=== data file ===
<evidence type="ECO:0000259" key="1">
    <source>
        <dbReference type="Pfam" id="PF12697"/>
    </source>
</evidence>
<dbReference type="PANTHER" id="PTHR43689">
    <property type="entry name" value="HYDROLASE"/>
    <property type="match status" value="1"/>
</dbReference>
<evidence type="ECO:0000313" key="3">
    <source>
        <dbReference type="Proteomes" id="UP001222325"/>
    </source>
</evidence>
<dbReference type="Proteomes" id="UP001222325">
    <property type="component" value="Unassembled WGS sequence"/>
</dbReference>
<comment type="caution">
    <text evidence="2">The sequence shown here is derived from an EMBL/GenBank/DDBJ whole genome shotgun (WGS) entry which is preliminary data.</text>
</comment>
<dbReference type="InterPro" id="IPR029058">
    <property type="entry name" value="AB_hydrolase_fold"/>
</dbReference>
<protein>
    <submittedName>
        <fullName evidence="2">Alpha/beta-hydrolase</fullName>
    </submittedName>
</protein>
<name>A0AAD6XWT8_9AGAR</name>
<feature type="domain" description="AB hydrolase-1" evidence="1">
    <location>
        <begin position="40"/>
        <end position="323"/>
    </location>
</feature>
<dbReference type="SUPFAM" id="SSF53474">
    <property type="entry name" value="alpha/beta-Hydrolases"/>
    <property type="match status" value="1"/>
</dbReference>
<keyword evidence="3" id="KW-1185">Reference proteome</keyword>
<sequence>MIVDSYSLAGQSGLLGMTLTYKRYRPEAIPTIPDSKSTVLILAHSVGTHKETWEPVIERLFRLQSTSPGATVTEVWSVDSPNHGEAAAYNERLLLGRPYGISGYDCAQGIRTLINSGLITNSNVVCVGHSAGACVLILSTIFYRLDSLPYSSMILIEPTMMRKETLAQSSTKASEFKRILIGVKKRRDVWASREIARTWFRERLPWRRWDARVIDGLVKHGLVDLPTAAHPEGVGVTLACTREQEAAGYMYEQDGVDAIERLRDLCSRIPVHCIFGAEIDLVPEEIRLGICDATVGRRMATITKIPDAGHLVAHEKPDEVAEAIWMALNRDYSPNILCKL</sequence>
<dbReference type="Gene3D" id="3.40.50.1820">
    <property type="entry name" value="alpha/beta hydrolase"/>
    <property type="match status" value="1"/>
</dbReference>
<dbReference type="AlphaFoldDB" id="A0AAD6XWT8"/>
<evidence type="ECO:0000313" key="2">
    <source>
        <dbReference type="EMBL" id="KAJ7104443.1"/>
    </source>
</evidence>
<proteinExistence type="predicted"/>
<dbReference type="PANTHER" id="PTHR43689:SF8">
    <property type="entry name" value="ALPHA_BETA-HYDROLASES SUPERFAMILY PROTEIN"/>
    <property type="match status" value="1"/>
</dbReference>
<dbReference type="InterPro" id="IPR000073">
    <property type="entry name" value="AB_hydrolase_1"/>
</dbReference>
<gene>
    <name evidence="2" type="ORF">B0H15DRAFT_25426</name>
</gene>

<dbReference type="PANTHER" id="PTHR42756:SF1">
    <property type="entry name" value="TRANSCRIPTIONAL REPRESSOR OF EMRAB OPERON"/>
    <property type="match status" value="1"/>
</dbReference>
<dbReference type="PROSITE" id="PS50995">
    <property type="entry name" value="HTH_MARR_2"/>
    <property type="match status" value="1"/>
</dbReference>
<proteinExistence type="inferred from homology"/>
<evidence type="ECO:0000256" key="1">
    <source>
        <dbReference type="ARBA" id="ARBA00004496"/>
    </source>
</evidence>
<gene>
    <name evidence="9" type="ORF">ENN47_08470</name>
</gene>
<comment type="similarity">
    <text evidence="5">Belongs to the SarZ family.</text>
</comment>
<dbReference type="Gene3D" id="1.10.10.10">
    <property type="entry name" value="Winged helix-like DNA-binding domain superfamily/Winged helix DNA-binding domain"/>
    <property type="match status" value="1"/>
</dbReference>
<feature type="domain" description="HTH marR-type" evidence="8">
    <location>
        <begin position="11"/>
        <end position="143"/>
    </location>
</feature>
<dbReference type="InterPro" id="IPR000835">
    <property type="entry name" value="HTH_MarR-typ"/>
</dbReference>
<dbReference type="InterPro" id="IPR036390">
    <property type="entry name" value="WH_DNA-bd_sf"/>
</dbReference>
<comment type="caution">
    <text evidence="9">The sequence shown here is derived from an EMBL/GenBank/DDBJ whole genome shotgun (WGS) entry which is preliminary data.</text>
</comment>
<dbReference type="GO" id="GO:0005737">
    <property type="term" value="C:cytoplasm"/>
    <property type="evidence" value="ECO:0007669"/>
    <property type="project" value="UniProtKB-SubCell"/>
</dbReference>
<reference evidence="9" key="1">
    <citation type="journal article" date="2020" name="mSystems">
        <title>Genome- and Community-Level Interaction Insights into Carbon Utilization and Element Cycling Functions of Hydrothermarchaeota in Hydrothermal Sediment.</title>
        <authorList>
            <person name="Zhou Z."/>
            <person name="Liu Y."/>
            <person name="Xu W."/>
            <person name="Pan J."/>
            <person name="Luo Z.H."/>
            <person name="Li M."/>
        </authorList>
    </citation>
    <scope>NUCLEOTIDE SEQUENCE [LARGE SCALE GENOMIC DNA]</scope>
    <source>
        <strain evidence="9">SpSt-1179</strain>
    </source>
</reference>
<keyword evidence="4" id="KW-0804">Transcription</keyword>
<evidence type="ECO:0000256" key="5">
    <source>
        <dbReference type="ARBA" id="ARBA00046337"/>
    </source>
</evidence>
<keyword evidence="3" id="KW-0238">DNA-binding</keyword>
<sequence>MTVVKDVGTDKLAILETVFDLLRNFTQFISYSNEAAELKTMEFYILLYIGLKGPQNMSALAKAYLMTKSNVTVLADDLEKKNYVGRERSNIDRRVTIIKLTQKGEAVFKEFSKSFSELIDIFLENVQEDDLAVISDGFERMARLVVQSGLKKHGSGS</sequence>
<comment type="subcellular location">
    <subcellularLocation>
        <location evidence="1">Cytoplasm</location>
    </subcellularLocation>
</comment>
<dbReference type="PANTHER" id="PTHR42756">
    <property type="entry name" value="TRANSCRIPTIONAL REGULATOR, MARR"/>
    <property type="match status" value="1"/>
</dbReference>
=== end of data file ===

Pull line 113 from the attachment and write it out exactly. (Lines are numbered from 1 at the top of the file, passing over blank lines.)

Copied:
            <person name="Xu W."/>